Small businesses at the centre of UK’s fastest economic growth since WWII

April 26, 2021
  • 19% of UK workers who work at a small business have won previously inaccessible, large clients and grown as a business through Covid (3,687,000)
  • Two thirds (66%) of Brits say that their trust in small businesses and service providers has grown during the pandemic (29,607,000)

Chris Biggs, Partner at consultancy and accounting disruptor Theta Global Advisors, discusses why small businesses are at the heart of the fastest UK economic growth in decades.

Today, EY Item Club have announced upgraded economic forecasts for the UK following a stronger start to 2021 than expected, predicting the fastest growth the nation has seen since WWII. Throughout the pandemic, small businesses have had to be agile, adapting to working from home, the need for flexible working, and taking advantage of the opportunities the pandemic and our increasingly digital age have presented. The success of small businesses as a result of this, along with their position employing three fifths of the UK’s workforce and a growth rate three times that of any other business type pre-pandemic positions them as integral to this rapid growth we have seen thus far.

This confidence in and on the part of small businesses and firms is further supported by research from Theta Global Advisors, a consultancy and accounting disruptor showing small business success during Covid-19.  Research from Theta shows that small businesses that were nimble enough to adapt throughout lockdown saw tangible success, with 19% of small businesses having won previously inaccessible large clients and growing exponentially as a result. 

Furthermore, consumer confidence in small businesses and service providers has increased dramatically, and more than a fifth (22%) of decision makers in this sphere are now looking to hire more employees and consultants this year to keep up with and continue the business growth trajectory they have seen since the pandemic began.  Thus, despite the initial setbacks we saw at the beginning of the pandemic, we can see not only that SMEs are confident as we go forward, but how they have excelled during Covid-19. Their success has resulted in both consumer confidence and industry confidence, providing for the UK’s economic recovery at a rate far beyond economist expectations, rivalling the success the UK saw as we came out of WWII.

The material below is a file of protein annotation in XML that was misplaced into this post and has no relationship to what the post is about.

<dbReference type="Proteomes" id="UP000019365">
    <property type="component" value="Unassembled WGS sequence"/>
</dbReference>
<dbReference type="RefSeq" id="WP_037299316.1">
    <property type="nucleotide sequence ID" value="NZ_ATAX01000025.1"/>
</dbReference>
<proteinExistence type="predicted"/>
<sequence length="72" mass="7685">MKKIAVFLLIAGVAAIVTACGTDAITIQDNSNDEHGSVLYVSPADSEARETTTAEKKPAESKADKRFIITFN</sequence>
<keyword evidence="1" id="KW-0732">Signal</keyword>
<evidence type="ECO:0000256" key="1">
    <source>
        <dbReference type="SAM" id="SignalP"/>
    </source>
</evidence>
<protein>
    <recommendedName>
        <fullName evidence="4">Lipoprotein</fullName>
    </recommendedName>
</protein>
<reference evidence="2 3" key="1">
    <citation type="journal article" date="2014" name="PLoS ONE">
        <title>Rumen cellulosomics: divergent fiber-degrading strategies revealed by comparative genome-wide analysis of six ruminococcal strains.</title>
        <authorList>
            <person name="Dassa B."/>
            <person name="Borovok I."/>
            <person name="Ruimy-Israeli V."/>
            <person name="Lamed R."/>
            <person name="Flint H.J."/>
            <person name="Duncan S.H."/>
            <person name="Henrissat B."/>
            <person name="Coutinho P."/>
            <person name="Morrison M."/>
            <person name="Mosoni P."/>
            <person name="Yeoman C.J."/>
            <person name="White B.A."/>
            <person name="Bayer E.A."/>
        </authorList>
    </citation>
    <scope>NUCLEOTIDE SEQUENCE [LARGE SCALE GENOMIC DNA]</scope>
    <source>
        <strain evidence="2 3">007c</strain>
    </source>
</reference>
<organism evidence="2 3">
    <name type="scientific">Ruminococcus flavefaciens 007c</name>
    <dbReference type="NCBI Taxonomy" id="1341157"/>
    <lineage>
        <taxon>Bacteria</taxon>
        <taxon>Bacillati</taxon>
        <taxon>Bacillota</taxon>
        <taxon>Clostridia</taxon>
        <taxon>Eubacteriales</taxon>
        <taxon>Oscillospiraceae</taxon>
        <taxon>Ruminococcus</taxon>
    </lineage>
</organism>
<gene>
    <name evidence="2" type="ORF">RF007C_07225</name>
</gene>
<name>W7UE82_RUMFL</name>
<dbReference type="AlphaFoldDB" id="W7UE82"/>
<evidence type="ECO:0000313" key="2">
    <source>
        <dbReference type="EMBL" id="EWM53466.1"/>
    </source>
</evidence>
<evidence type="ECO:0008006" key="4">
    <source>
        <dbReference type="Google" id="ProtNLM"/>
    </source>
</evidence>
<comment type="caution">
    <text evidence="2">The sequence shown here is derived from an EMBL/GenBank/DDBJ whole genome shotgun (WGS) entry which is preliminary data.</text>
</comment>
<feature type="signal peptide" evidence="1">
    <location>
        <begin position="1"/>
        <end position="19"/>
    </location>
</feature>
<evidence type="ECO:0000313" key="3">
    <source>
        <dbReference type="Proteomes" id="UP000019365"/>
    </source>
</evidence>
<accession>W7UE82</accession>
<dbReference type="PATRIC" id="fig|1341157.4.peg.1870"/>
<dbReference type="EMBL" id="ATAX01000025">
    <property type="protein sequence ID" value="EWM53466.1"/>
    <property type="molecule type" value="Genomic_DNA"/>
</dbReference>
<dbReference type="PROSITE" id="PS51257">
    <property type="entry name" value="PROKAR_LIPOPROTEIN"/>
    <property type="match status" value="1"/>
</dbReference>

Key stats:

·         66% of Brits say that their trust in small businesses and service providers has grown during the pandemic (29,607,000)

·         More than a fifth (22%) of decision makers are looking to hire more employees or consultants this year in order to grow (2,561,000)

·         19% of UK workers at small businesses have won previously inaccessible, large clients and grown as a business throughout Covid-19 (3,687,000)

(nationally representative research carried out across a body of 2100 respondents, in full compliance with British Polling Council guidelines)

Chris Biggs, Partner at Theta Global Advisors – a consultancy and accounting disruptor – comments on the unprecedented success of small businesses in the last year and how this has seen 2021 exceed expectations for the UK’s economic recovery as a result:

“With companies adopting new policies and a substantial number of SMEs planning to expand in 2021, it seems that as we saw over Covid-19, 2021 is an optimum time to be a small business. New business generation rates are at the highest they have ever been for many small businesses across a variety of industries, and this is proving to have significant impacts on the UK’s economic recovery, boosting it beyond expectations.

To small businesses, this is great news, with increased public support and new, large clients allowing them to change the landscape and culture in their industries previously dictated by corporate giants. This unprecedented growth and influence comes at an opportune time for the UK economy as we return to a degree of normalcy. With SMEs accounting for three fifths of employment in the UK, their success is having ripple effects, employing more staff and giving our economy a much-needed boost.

In our concerns for what the future looks like for businesses with lockdowns, returning to offices, and economic recovery, we must not forget the success, innovation and resilience of small businesses in the UK. We need to continue to support these SMEs on their current growth trajectory, as the public have been doing more and more over lockdown. Our support of small businesses and their own confidence in their ability to grow is helping to see unemployment rates fall, and will be crucial in our return to a degree of normalcy and continuing our current trajectory of economic recovery.”

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